Get notified when we add a new DaimlerOther Model Manual
Summary of Content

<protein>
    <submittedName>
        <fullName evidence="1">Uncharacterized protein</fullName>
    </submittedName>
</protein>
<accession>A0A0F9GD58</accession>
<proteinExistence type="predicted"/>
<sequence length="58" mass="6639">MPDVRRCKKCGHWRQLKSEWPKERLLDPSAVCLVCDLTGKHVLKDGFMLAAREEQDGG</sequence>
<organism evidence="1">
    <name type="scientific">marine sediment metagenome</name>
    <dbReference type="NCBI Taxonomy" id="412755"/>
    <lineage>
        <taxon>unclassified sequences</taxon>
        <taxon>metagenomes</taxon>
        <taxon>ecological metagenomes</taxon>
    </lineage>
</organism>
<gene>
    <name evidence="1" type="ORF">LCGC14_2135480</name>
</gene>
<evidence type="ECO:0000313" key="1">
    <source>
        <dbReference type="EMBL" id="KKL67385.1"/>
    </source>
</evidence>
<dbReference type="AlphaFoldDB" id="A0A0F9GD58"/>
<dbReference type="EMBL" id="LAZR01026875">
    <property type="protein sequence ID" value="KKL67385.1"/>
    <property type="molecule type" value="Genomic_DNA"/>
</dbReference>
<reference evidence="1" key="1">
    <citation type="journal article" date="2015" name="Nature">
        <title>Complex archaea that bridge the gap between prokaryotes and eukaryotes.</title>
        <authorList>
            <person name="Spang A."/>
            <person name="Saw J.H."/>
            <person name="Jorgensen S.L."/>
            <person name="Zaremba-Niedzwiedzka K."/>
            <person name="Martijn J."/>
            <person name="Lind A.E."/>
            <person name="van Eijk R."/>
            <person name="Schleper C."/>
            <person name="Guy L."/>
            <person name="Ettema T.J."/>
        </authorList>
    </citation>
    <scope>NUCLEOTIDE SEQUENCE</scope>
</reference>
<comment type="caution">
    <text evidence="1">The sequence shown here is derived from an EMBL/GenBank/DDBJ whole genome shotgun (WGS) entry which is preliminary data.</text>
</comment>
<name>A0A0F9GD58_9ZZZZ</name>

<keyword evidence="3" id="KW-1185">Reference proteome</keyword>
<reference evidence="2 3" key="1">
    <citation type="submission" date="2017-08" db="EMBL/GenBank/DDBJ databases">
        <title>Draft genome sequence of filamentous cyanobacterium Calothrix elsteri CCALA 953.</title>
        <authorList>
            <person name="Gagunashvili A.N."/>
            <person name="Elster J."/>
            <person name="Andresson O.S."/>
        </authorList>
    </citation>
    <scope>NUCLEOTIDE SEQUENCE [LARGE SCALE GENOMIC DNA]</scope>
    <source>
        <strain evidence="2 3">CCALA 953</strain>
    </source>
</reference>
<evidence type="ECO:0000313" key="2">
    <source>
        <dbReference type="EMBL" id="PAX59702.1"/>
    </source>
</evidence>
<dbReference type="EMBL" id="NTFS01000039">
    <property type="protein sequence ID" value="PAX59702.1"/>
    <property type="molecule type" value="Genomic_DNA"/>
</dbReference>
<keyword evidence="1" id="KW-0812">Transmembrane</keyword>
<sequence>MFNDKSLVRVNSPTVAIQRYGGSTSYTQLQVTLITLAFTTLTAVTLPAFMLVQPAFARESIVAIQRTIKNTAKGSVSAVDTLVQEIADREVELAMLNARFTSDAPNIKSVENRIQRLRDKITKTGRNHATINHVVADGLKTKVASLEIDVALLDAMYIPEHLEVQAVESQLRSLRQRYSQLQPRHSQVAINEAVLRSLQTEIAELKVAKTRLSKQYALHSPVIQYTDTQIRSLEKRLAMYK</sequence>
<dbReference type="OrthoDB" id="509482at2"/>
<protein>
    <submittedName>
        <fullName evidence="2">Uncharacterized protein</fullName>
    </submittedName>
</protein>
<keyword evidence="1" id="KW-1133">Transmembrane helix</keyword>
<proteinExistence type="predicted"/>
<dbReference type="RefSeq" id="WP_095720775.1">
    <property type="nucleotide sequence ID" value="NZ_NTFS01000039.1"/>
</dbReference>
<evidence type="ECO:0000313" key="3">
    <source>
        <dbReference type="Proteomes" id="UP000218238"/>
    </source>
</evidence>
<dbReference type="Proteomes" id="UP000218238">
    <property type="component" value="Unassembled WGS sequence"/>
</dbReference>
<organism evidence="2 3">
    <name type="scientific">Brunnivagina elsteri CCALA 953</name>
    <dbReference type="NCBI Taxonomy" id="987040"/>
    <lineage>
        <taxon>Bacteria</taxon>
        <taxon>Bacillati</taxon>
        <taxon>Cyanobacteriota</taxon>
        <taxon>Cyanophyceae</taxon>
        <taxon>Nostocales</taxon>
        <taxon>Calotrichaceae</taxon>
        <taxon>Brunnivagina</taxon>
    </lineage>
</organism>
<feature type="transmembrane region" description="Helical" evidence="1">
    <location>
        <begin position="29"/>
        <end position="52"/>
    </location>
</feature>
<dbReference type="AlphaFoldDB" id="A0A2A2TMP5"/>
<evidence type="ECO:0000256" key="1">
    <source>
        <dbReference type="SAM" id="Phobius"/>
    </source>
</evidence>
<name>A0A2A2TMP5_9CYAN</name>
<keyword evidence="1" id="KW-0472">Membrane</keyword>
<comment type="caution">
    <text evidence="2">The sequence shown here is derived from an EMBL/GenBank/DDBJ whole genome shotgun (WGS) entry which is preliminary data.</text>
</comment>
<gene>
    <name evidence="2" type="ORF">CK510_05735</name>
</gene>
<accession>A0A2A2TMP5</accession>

The Daimler Motor Company Limited (GB) 1896 - 2011 Daimler Motor Company The Daimler Motor Company Limited (GB) 1896 - 2011 Daimler (GB) 1896-2011.doc 2 / 22 Daimler Motor Company The Daimler Motor Company Limited The Daimler Motor Company was a British motor vehicle manufacturing company, founded in 1896, and based in Coventry. The company became a subsidiary of Birmingham Small Arms Company (BSA) in 1910, and was acquired by Jaguar Cars in 1960. Ownership of the Daimler marque stayed with Jaguar Cars through subsequent mergers with British Motor Holdings and British Leyland, remaining with Jaguar when the company regained its independence in 1984. In 1989 the Daimler badge transferred to the ownership of the Ford Motor Company when Jaguar Cars became a subsidiary of the American giant, and was subsequently incorporated into Ford's Premier Automotive Group. In March 2008 the Daimler brand was included in Ford's sale of Jaguar Land Rover to Tata Motors of India. As of 2006, the use of the Daimler brand was limited to one model, the Daimler Super Eight. As of 2011, the brand appears to be dormant. Origins of the name Confusingly, the name Daimler is used by two completely separate groups of car manufacturers. The history of both companies can be traced back to the German engineer Gottlieb Daimler who built the first fourwheeled car in 1889. This was the origin of the Daimler Motoren Gesellschaft, which is translated as Daimler Motor Company (aka, Daimler Germany), which has manufactured vehicles since the 1890s. Gottlieb Daimler died in 1900, having sold licences to use the Daimler name in a number of countries. The licence granted in 1891 to the British F R Simms & Co included the right to use the Daimler name in Great Britain and in 1896 the British Daimler Motor Company was founded. The aristocrat car dealer Emil Jellinek had legal problems selling German Daimlers in France and put it to Daimler Germany that he would place a large order if they would make a car for him that would bear his daughter's name Mercedes. Daimler Germany now realised the problem of having sold licences to use the Daimler name, and to avoid any further confusion and licensing troubles, the name Mercedes was adopted in 1902 for all the cars built by Daimler Motoren Gesellschaft itself and the name Daimler was last used for a German-built car in 1908 but was kept for the cars built by the British company. In 1924, the Daimler Motoren Gesellschaft merged with Karl Benz's Benz &Cie. to form the Daimler-Benz car company which built Mercedes-Benz cars and trucks and agreed to remain together until 2000. In 1998 Daimler-Benz merged with the Chrysler Corporation to form Daimler-Chrysler. During 2007, DaimlerChrysler split itself again, to become the new Chrysler LLC and a renamed Daimler AG. Through all of this, Ford - via their 1989 purchase of Jaguar - assumed and retained the sole rights to sell automobiles under the Daimler name. However, during 2007 it was revealed that Ford intended to sell off the remaining British-derived portions of its Premier Automotive Group (PAG) (consisting of both Land Rover and Jaguar holdings, which include the Daimler franchise). The new suitor in this plan was reported to be Tata Motors of India, though Ford preferred to refer to Tata as the „preferred bidder“ while negotiations continued. The deal was then finalized in March 2008. The Austro-Daimler concern has survived as Steyr-Daimler-Puch, despite being absorbed by General Dynamics in 2003. History of the British company Company origin The UK patent rights to the Gottlieb Daimler's engine were purchased in 1891 by Frederick Simms, who produced them at his company F R Simms & Co. In 1893 this was renamed the „Daimler Motor Syndicate Ltd“ and supplied engines to boat builders. In 1895 Harry Lawson (a yet to be convicted fraudster) bought the company for £35,000 and changed its name again to the British Motor Syndicate, a company mainly trading in patents. In order to capitalise on some of the patents he had bought, in 1896 he founded the „Daimler Motor Company“ based in a disused cotton mill he bought in Foleshill, Coventry. Here, from 1897, he built Léon Bollée cars under licence as well as MC and Daimler cars. The first Daimler left the works in January 1897, fitted with a Panhard engine, followed in March by Daimler engined cars. Lawson claimed to have made 20 cars by July 1897 making the Daimler Britain's first motor car to go into serial production, an Daimler (GB) 1896-2011.doc 3 / 22 Daimler Motor Company honour that is also credited to Humber motors who displayed its production models at the Stanley Cycle Show in London in 1896. The Daimlers had a twin cylinder, 1526 cc engine, mounted at the front of the car, four speed gearbox and chain drive to the rear wheels. Known as Britain's oldest marque, Daimler became the official transportation of Royalty in 1898, after the Prince of Wales, later Edward VII, was given a ride on a Daimler by John Douglas-Scott-Montagu, 2nd Baron Montagu of Beaulieu. The Royal House of Saxe-Coburg and Gotha had, like Daimler, also obtained their name from Germany, but changed this to Windsor during World War I. Scott-Montagu, as a Member of Parliament, also drove a Daimler into the yard of the British Parliament, the first motorized vehicle to be driven there. Every British monarch from Edward VII to the current Queen have been driven in Daimler limousines although, in 1950, after a transmission failure on the King's car, RollsRoyce was commissioned as the Royal Primary Carriage, Daimler being reduced to 'second fiddle'. Since 1907, the fluted radiator grille has been the Daimler marque's distinguishing feature. The company acquired a Knight Engine licence in 1908 to build sleeve valve engines for its automobiles. BSA take-over From 1910 it was part of Birmingham Small Arms Company (BSA) group of companies, producing military vehicles as well as cars. In addition to cars, Daimler produced engines for the very first tanks ever built in 1914 („Little Willie“ and „Big Willie“), a scout army vehicle, engines used in aeroplanes, ambulances, trucks, and double-decker buses. In late 1920s, it, together with Associated Equipment Company, formed the Associated Daimler Company to build commercial vehicles. In 1930 Daimler, through BSA, took over Lanchester Motor Company. Although at first the marques produced separate ranges of cars with the Daimler badge appearing mainly on the larger models, by the mid 1930s the two were increasingly sharing components leading to the 1936 Lanchester 18/Daimler Light 20 differing in little except trim and grille. The Daimler range was exceptionally complex in the 1930s with cars using a variety of six and eight cylinder engines with capacities from 1805 cc in the short lived 15 of 1934 to the 4624 cc 4.5 litre of 1936. During World War II, Daimler production was geared to military production. A four wheel drive scout car , the Daimler Dingo, had a 2.5 litre engine, along with a larger armoured car powered by a 4.1 litre engine and armed with a 2pdr. were produced, both with six cylinder power units. These military vehicles incorporated various innovative features including all-round disc brakes. The original Sandy Lane plant, used as a government store, was destroyed by fire during intensive enemy bombing of Coventry, but there were by now 'shadow factories' elsewhere in the city including one located at Brown's Lane, Allesey, now itself destroyed, but which was for several decades the principal Jaguar car plant. After that war, Daimler produced the Ferret armoured car, a military reconnaissance vehicle based on the innovative 4.1 litre engined armoured car thes had developed and built during the war, which has been used by over 36 countries. Daimler was a proponent of the preselector gearbox. This was used in passenger vehicles and military vehicles. Sir Bernard Docker was the Managing Director of BSA from early in WWII, and married Lady Norah Collins in 1949. It was Lady Norah's third marriage, and she had originally been a successful dance hall hostess, already having married well twice, and already wealthy in her own right. The Lady Norah took an interest in her husband's companies and became a director of Hooper, the coachbuilders. Lady Docker could see that the Daimler cars, while popular with the royal family, were in danger of becoming an anachronism in the modern world. She took it upon herself to raise the company's profile, but in an extravagant fashion, by encouraging Sir Bernard to produce show cars. The first was the „Golden Daimler“, an opulent touring limousine, in 1952, „Blue Clover, a two door sportsmans coupe, in 1953 the „Silver Flash“ based on the 3 litre Regency chassis, and in 1954 „Stardust, redolent of the „Gold Car“, but based on the DK400 chassis. At the same time Lady Norah earned a reputation for having rather poor social graces when under the influence, and she and Sir Bernard were investigated for failing to correctly declare the amount of money taken out of the country on a visit to a Monte Carlo casino. Norah ran up large bills, and presented them to Daimler as business expenses, but some items were disallowed by the Tax Office drawing further attention. The publicity attached to this and other Daimler (GB) 1896-2011.doc 4 / 22 Daimler Motor Company social episodes told on Sir Bernard's standing, as some already thought the cars far too opulent and perhaps a little vulgar for austere post-war Britain. To compound Sir Bernard's difficulty, the royal family shifted allegiance to Rolls Royce. In 1951 Jack Sangster had sold Ariel and Triumph to BSA, and joined their board. The Docker Daimler era was soon to end. By 1956 Sangster was voted in as the new Chairman, defeating Sir Bernard 6 to 3, and he promptly made Edward Turner head of the automotive division. This then included Ariel, Triumph, and BSA motorcycles, as well as Daimler and Carbodies (London Taxicab manufacturers). Turner then designed the Daimler SP250 and Majestic Major, with a lightweight hemi head Daimler 2.5 & 4.5 Litre V8 Engines. Under Sangster Daimler's vehicles became a little more performance oriented. Daimler struggled after the War, producing too many models with short runs and limited production, and frequently selling too few of each model, while Jaguar seemed to know what the public wanted and expanded rapidly. Jaguar and British Leyland In 1960, the Daimler name was acquired by Jaguar Cars. William Lyons was looking to expand manufacture, and wanted the manufacturing facilities, but then had to decide what to do with the existing Daimler vehicles. The Daimler Majestic Major and the sporty Dart, already in production, were continued for a number of years, using the Daimler V8 engine. In 1961 Daimler introduced the DR450 , a limousine version of its Majestic Major with a longer chassis and bodyshell and higher roofline. It continued in production until the DS420 arrived in 1968, by which time it had sold almost as many as the „Major“ saloon. These were the last Daimler-badge cars not designed by Jaguar. It is said that Jaguar put a Daimler 4.5L V8 in a Mark X, and it went better than the Jaguar version. It is also said that when Jaguar ceased production of Daimler designed vehicles, Lyons (Jaguar-chief Sir William Lyons) had all the spares bulldozed into a pit. The last car to have a Daimler engine was the V8 250 which was essentially, apart from a fluted grille, badges and drivetrain, a more luxurious Jaguar Mark II. Jaguar merged with the British Motor Corporation, the masters of badge-engineering marques in 1966 to form British Motor Holdings (BMH). Not surprisingly, except for the Daimler DS420 Limousine introduced in 1968 and withdrawn from production in 1992, subsequent vehicles were badge-engineered Jaguars, but given a more luxurious and upmarket finish. For example the Daimler Double-Six was a Jaguar XJ-12 with the Daimler badge and fluted grille and boot handle being the only outward differences from the Jaguar, with more luxurious interior fittings and extra standard equipment marking it out on the inside. During that period, Daimler became the second-largest (after Leyland) double-decker bus manufacturer in Britain, with the „Fleetline“ model. At the same time, Daimler made trucks and motorhomes. BMH merged with the Leyland Motor Corporation to give the British Leyland Motor Corporation in 1968. Production of Daimler buses in Coventry ceased in 1973 when production of its last bus product (the Daimler Fleetline) was transferred to Leyland plant in Farington. The Daimler marque stayed within BLMC and its subsequent forms until 1982, at which point Jaguar (and Daimler) was demerged from BL as an independent manufacturer. Jaguar (Under Ford ownership) In 1989 the Ford Motor Company took over Jaguar and with it the right to use the Daimler name. In 1992, Daimler stopped production of the DS420 Limousine, the only model that was not just a re-badged Jaguar. In 1996 Jaguar Cars produced a „Daimler Century“ model to celebrate 100 years of motoring. The name Daimler continued to be used to determine top-line XJ Jaguars in every country except the USA, where the top XJ is known as the „XJ Vanden Plas“ — the company may have feared that the American market would confuse Jaguar Daimler with DaimlerChrysler. In 2002, with the arrival of the new Mark III XJ, the Daimler name (seen on the Mark II XJ as the „Daimler V8“) ceased to be used to mark out the top models, with the „Jaguar Super V8“ the new flagship model. However, the Daimler marque was brought back with the „Super Eight“ model Daimler (GB) 1896-2011.doc 5 / 22 Daimler Motor Company Daimler (GB) 1896-2011.doc 6 / 22 Daimler Motor Company Daimler (GB) 1896-2011.doc 7 / 22 Daimler Motor Company Daimler One‐O‐Four DF310    Daimler (GB) 1896-2011.doc 8 / 22 Daimler Motor Company Daimler Regency The Daimler Regency DF300 series was a luxury car made in Coventry by The Daimler Company Limited between 1951 and 1956. Only 52 examples of the first Regency were made because demand for new cars collapsed just weeks after its introduction. Almost two years later a lengthened more powerful Regency Mark II DF304 was announced but, in turn, it attracted few customers and it was replaced by the very much faster up-rated One-O-Four DF310 announced in October 1955. Regency DF300 Displayed to press on 26 September and the following week at the Paris Motor Show it was first shown to the British public at the October 1951 Motor Show. The chassis was from the 2½-litre Eighteen Consort. It was fitted with a new 3litre engine design derived from the Lanchester Fourteen. The shape of the standard Barker saloon body closely resembled the much smaller Lanchester Fourteen. It was joined in 1952 by an Empress II saloon and limousine and convertible all with razor-edge styling by Hooper. Only a small number of Regency Barker Special Sports were made, perhaps three. They were externally distinguished by having front-hinged doors, not the "suicide doors" of the smaller-engined version. The usual Daimler Fluid Flywheel coupled the engine and its Wilson pre-selector 4-speed gearbox. All new car sales collapsed in 1952 while the nation waited for the removal of a "temporarily" increased purchase tax, finally eased in April 1953. Only 51 Regencys were made before production stopped. Regency Mark II DF304 The revised Regency DF304 labelled Mark II was announced in October 1954. The new more flowing body was slightly longer with a much longer boot and mudguards and was lower-set. It could now be purchased with a 3½-litre or 4½litre engine. Again there was a Hooper version, the Empress IIa and III but now also the Sportsman four-light saloon with coachwork by Mulliners (Birmingham). The (at first only) 4½-litre Sportsman with three-piece wrap-around rear window and extra interior luxury features was announced a few days later. Replacing the Mark II The Regency Mark II proved little more successful than the first Regency and was superseded in late 1955 by the 3½-litre One-O-Four (DF310) which was once again little more than a variant with a more powerful engine. The bigger 4½ litre engine went to the new Daimler Regina DF400 or DK400. Source: Daimler One-O-Four DF310 Announced in October 1955 the 3½-litre inline sixcylinder engine was given a new cylinder head and compression ratio of 7.6:1 generating almost 30% more power (137 bhp; 102 kW; 139 PS @ 4,400 rpm) to push the same 2-tonne Mk II to 104 m.p.h. With upgraded brakes and interior, branded firmly at its tail with a bulky fluted boss bearing a large D in the centre of its back bumper it was advertised as the 100 m.p.h. Daimler One-O-Four. Named because a prototype reached 104 m.p.h. (One-O-Four) during testing when there were no open-road speed limits. During 1956 a Borg-Warner fully automatic gearbox became available. Seventeen chassis numbers were used by this model and another forty-nine for the corresponding Lady's Model. The special lady's items in the Lady's Model inspired by Lady Docker became optional extras the following year. Daimler (GB) 1896-2011.doc 9 / 22 Daimler Motor Company Daimler Motoren Gesellschaft - International Licences – British Licences, The Daimler Motor Company Limited The Daimler Motor Company Limited was an independent British motor vehicle manufacturer founded in London by H J Lawson in 1896, which set up its manufacturing base in Coventry. The right to the use of the name Daimler had been purchased simultaneously from Gottlieb Daimler and Daimler Motoren Gesellschaft of Cannstatt, Germany. As of 2011, the brand appears to be dormant. In 1890 Hamburg-born Frederick Simms, a consulting engineer and a good personal friend of Gottlieb Daimler returned to the United Kingdom with the Phoenix engine for launches (though expressing thoughts for cars) having obtained from him British (and British Empire) rights to the Daimler patents. In 1893 Simms formed The Daimler Motor Syndicate Limited (DMS). At the end of 1895 Simms received an offer from a London company promoter called Lawson of, at first, £35,000 to purchase all the Daimler rights. As part of the necessary arrangements, Maybach and Daimler having parted from DMG, Simms arranged to pay the now drifting DMG £17,100 on the condition that DMG took back Gottlieb Daimler. A 'contract of reassociation' was signed on 1 November 1895. The result was the divided Daimler-Maybach and DMG businesses then merged and were rejuvenated. In early 1896, having agreed with Daimler Motor Syndicate it would buy the Daimler rights, Lawson floated The Daimler Motor Company Limited (DMC) in London (with Gottlieb Daimler a director), the works to be in a disused cotton mill in Coventry. Simms became a director of DMG (Cannstatt) but not DMC (London). In 1910 Daimler Motor Company while retaining a separate identity, merged ownership with that of BSA (munitions), and began producing military vehicles. For over 65 years, The Daimler Motor Company Limited produced a wide variety of premium quality vehicles including very many buses, ambulances, fire engines and some trucks but in particular medium-sized and large cars which were often very expensive. Their vehicles were distinguished by their finned exposed radiators, later by scalloped radiator shells. In 1960, the business was sold to Jaguar, which soon engaged in badge-engineering and often Jaguar and Daimler cars could only be distinguished by the grille and name badge. In 2005 the only Daimler models being produced were luxury models, such as the Daimler Super Eight. In July 2008 Tata Group, the current owners of Jaguar and Daimler, announced they were considering transforming Daimler into "a super-luxury marque to compete directly with Bentley and Rolls-Royce". Until the early 1950s it was often said "the aristocracy buy Daimlers, the nouveau riche buy Rolls-Royce". Daimler Motor Company - Daimler Cars 1896 – 2011 Some of the more well-known vehicles produced by Daimler and their factory catalogued variants by Barker and Hooper prior to Daimler's acquisition by Jaguar in 1960 were: • 1896 First Daimler Vehicle 1908 switch to sleeve-valve engines • • • • • • Daimler Twenty Daimler Twenty-Two Daimler Twenty-Four 1926–1937 Daimler Double-Six 30 (3.75-litres), 30/40 (5.25-litres), 50 later named 40/50 (6.5-litres) 1930-1934 Daimler Twenty-Five 20-30/25 3.6-litre six-cylinder sleeve-valve 1931-1933 Daimler Twenty LQ20 Q16-20 2.6-litre six-cylinder sleeve-valve 1932 switch to poppet valves for new engines Daimler (GB) 1896-2011.doc 10 / 22 Daimler Motor Company • • • • • • • • • • • • • • • • • • • • • • • • • 1932–1937 Daimler Fifteen 1.8, 2.0 and 2.2-litres, first return to poppet-valve engines. popularly priced 1933-1936 Daimler Twenty L20 2.7-litre six-cylinder ohv 1934–1940 Daimler Straight-Eight V26 26 hp 32 hp 1936-1939 Daimler Light Twenty 2.6-litre six-cylinder ohv 1936–1940 Daimler Light Straight-Eight E4 all-alloy 3421cc to 3960cc 1937–1939 Daimler Twenty-Four E24 six-cylinder ES24 saloon and EL24 limousine 1937–1940 Daimler New Fifteen DB17 2¼ and 2½-litre 1938–1945 Daimler Scout (4wd 2½-litre) known to the Army as Dingo, made at J C Bamford Uttoxeter. 1940– ? Daimler Armoured Car all-wheel-drive 1946–1952 Daimler Twenty-Seven DE27 (6 cyl.) (prod: 255) 1946–1953 Daimler Straight-Eight DE36 (prod: 205) 1946–1949 Daimler Eighteen DB18 2½-litre. (prod: 3355) New Fifteen with a Scout engine 1948–1953 Daimler Eighteen DB18 2½-litre, Sports Special Barker drophead coupé, Hooper Empress owner-driver and limousine (prod: 608) 1949–1953 Daimler Consort DB18 2½-litre, (prod: 4250) 1952–1957 Daimler Regency DF300, 3-litre, 3½-litre, or 4½-litre saloon, Sportsman saloon, Barker Special Sports Coupé, Hooper Empress - owner-driver and limousine. 1955–1957 Daimler One-O-Four DF304 Regency II 3-litre, 3½-litre, or 4½-litre saloon - limousine. Daimler One-O-Four DF310 Sportsman berline, (prod: 560) with preselector transmission 1952–1971 Ferret Scout Car 1953–1956 Daimler Conquest DJ250 and Daimler Conquest Century DJ256 2½-litre, Barker Conquest Century coupé (prod: 9620) 1955–1957 Daimler Conquest Century Roadster DJ254 and DJ255 (prod: 119) 1954–1960 Daimler Regina DF400 and DK400 4½-litre, (prod: 132) last Daimler car with preselector transmission, owner-driver and limousine 1958–1962 Daimler Majestic DF316 3.8-litre, (prod: 1490) a One-O-Four DF310 with different shape, BW automatic transmission, 4-wheel disc brakes. Owner-driver and limousine 1959 Daimler SP250 V8 (Dart, A-spec.) open 2-seater put into production as a drophead or convertible 1959–1964 Daimler SP250 V8 (B and C spec.) (prod: 2645, A B & C) 1959–1968 Daimler Majestic Major DQ450 V8 (prod: 1180) 1961–1967 Daimler limousine DR450 V8 (prod: 864) a nimble high-speed top-executive transport and the last true Daimler Hybrid • 1962–1969 Daimler 2.5 V8 and V8-250 used a Jaguar Mark 2 hull (prod: 17620) Jaguar • 1966–1969 Daimler Sovereign XJ16 with better finishes and Daimler grille and badges on a Jaguar 420 • 1968–1992 Daimler DS420 Limousine, successor to the DR450, a lengthened Jaguar Mark X hull with a completely new body • 1969–1983 Daimler Sovereign with better finishes and Daimler grille and badges on a Jaguar XJ6 • 1972–1992 Daimler Double-Six with better finishes and Daimler grille and badges on a Jaguar XJ12 series I II and III • 1986–1992 Daimler XJ40 new car and new engine as prescribed by British Leyland, the 1986 XJ40 • • • • • • Jaguar body could not accept Jaguar's V12 engine 1992–1994 Daimler Majestic XJ340 wheelbase extended 5 inches (130 mm); 3.2- and 4-litre engines 1992–1994 Daimler Majestic Double-Six XJ381 6-litre engine. Intended to take 75% of group V12 sales 1994–2002 Daimler X300 and X330 body returns to a more recognizable shape. V8 from 1997 1996 Daimler Century limited edition: 50 V12, 50 straight 6; marking 100 years of Daimler Coventry 2002–2005 Daimler Super V8 X350 V8 engine, alloy structure 2005 Daimler Super Eight Daimler (GB) 1896-2011.doc 11 / 22 Daimler Motor Company Daimler Motor Company - Daimler Cars 1896 – DE 27/DH 27 limousine 19461951 DE 36 Straight 8 limousine Hooper 19461953 DE 36 limousine "razor edge" Hooper 19461953 DE 36 drop head coupe Hooper 1948 DE 36 Green Goddess dhc Hooper 1949 Daimler (GB) 1896-2011.doc 12 / 22 Daimler Motor Company DE 36 Saoutchik Daimler DE36 All Weather Tourer Hooper 1948 Daimler DE 36 limousine Landaulette Hooper 1947 Daimler DE36 limousine Freestone&Webb 1949 Daimler DB 18 saloon 19391950 Daimler (GB) 1896-2011.doc 13 / 22 Daimler Motor Company DB 18 cabriolet 19391947 DB 18 Estate DB 18 Consort limousine 19511953 DB 18 Empress saloon Hooper 19511953 DB 18 Empress cabriolet 19511953 Daimler (GB) 1896-2011.doc 14 / 22 Daimler Motor Company DB 18 Special Sports Barker cabriolet 19481953 3 Litre DF Empress II limousine 19511954 3 Litre DF Empress II limousine Hooper 19541957 3 Litre Regency DF300 limousine 19511954 3 Litre DF Sportsman berline 19511954 Daimler 4.5 Litre Regency Sportsman DF 402 Mulliner 1956 Daimler (GB) 1896-2011.doc 15 / 22 Daimler Motor Company Daimler 3½ Litre Regency II DF304 limousine 19541957 Daimler One-O-Four DF310 Sportsman berline 19551959 Daimler One-O-Four cabriolet Beutler 1956 Daimler One-O-Four Continental Hooper 1956 DK400 limousine 19561960 DF400 Regina limousine 19541959 Daimler (GB) 1896-2011.doc 16 / 22 Daimler Motor Company DK400 limousine Hooper 19541958 Conquest DJ saloon 19531956 Conquest DJ 256 berline/coach Hooper 19531958 Conquest Century saloon 19541957 Conquest cabriolet 5 passengers (DJ 252/DJ 2) 19541956 Daimler (GB) 1896-2011.doc 17 / 22 Daimler Motor Company Conquest roadster/cabriolet (DJ 254/DJ 2) 19531956 Daimler Silver Flash fixhead coupe Hooper 1953 DJ 256 Dauphin Century 1955 One-O-Four DF310 Sportsman berline 19551959 Daimler One-O-Four cabriolet Beutler 1956 Daimler (GB) 1896-2011.doc 18 / 22 Daimler Motor Company One-O-Four Continental Hooper 1956 SP 250 V8 cabriolet 19591964 Daimler SP 250 coupe Hooper 1959 Majestic DF316 limousine (101) 19581962 Majestic Saoutchik limousine Majestic Major DR450 V8 limousine long Daimler (GB) 1896-2011.doc 19601968 19 / 22 Daimler Motor Company Majestic Major DF318 V8 limousine 19601968 2 1/2 Litre V8 Saloon 19621967 V8 250 Saloon 19671969 DS 420 limousine Vanden Plas 19681988 Sovereign (420) berline 19671969 Sovereign 4.2 berline (XJ series 1) 19691973 Daimler (GB) 1896-2011.doc 20 / 22 Daimler Motor Company Links: Æ ENV Preselector Gearbox Reparaturen (pbm engineering Home) Æ ENV Type 75 Preselector Gearbox Manualählgetriebe Einheiten: Die Motorleistung amerikanischer Autos wurde nicht in den in Europa üblichen Kilowatt bzw. DIN-PS angegeben, sondern in SAE-PS bzw. SAE bhp (brake horse power). SAE steht dabei für "Society of Automotive Engineers". Die SAE-Norm legte bis 1972 die Angaben in bhp fest. Während die bei uns gebräuchlichen DIN-PS die Nettoleistung des Motors wiedergeben (also an einem Motor inklusive aller Nebenaggregate wie Wasserpumpe, Lichtmaschine etc.), ermittelt man bei den SAE-PS die Brutto-Leistung nur am Motor. Da die einzelnen Aggregate unterschiedlich viel Leistung wegnehmen, gibt es zwischen DIN-PS und SAE-PS keinen einheitlichen Umrechnungsfaktor. In der Regel liegt der SAEWert zischen 15 und 20 Prozent über dem DIN-Wert. bhp Abkürzung für brake horse power. Ein bhp entspricht 0,74570 kW oder 1,0139 PS. Der Zusatz brake betont, dass es sich hier um die tatsächliche Leistung in hp handelt und nicht um Steuer-PS nach der Steuerformel. Daimler (GB) 1896-2011.doc 21 / 22 Daimler Motor Company Coventry Traditionell war Coventry Zentrum des britischen Fahrzeug- und Motorenbaus. The Triumph Cycle Company baute ab Mitte der 1880er Jahre zunächst Fahrräder und wurde mit der 1902 begonnenen Motorradfertigung nach dem Ersten Weltkrieg zum größten Hersteller Großbritanniens (siehe auch: Triumph Motorcycles). Ab 1923 war die Triumph Motor Company auch Automobilproduzent. Zur Fertigung von Nutzfahrzeugen wurde 1896 die Daimler Motor Company gegründet. Ab Ende der 1890er Jahre stellten Humber und Riley in Coventry Motorfahrzeuge her. 1903 folgten Standard Motor und die 1904 aus dem Fahrradhersteller Starley & Sutton Co. hervorgegangene Rover Company. 1907 wurde die Deasy Motor Car Manufacturing gegründet (ab 1909 Siddeley Deasy Motor Manufacturing Company Ltd.), die 1919 mit der Fahrzeug- und Motorensparte des Industriekonzerns Armstrong Whitworth zu ArmstrongSiddeley fusionierte. Im gleichen Jahr wurde die T.G. John and Co. Ltd. (Alvis Cars) gegründet. Während des Ersten Weltkriegs wurde die Einnahme von Saint-Denis bei Paris durch das Deutsche Heer befürchtet. Dort befand sich ein Werk des Rüstungsunternehmens Hotchkiss et Cie, das daraufhin in Coventry ein Werk baute. Dieses wurde 1923 als Morris Engines Ltd. zum Motoren- und Getriebewerk der Morris Motor Company. Das ehemalige Hotchkiss-Werk ist heute Teil der Coventry University (William Morris Building). 1928 siedelte sich die Swallow Coachbuilding Company (ab 1934: SS Cars Ltd) in Foleshill am Nordrand der Stadt an; seit 1945 firmiert das Unternehmen als Jaguar Cars. In den 1920er Jahren wurde Armstrong-Siddeley zu einem bedeutenden Hersteller von Flugmotoren, der Ende der 1930er Jahre auch eine Gasturbine entwickelte. 1966 übernahm Rolls-Royce die Fabrik von Bristol Siddeley an der Parkside von Coventry. Nach der Schließung dieses Standortes im Jahr 1994 gingen der Stadt weitere Arbeitsplätze im Fahrzeug- und Maschinenbau verloren. Mit der Schließung von Jaguars Browns Lane plant und des Werkes von Peugeot an der Aldermoor Lane haben die letzten beiden Hersteller die Produktion dort eingestellt, so dass seit 2007 keine Automobile mehr in Coventry gebaut werden. Deshalb ist gegenwärtig die Regeneration von nicht mehr genutzten Industrieflächen und die Ansiedlung von neuen, zukunftsfähigen Unternehmen, vor allem im Dienstleistungsbereich, eine zentrale Herausforderung für die Stadt. Das ehemalige Morris Motoren- und Getriebewerk ist heute als William Morris Building Teil der Coventry University (Photo 2007) Daimler (GB) 1896-2011.doc 22 / 22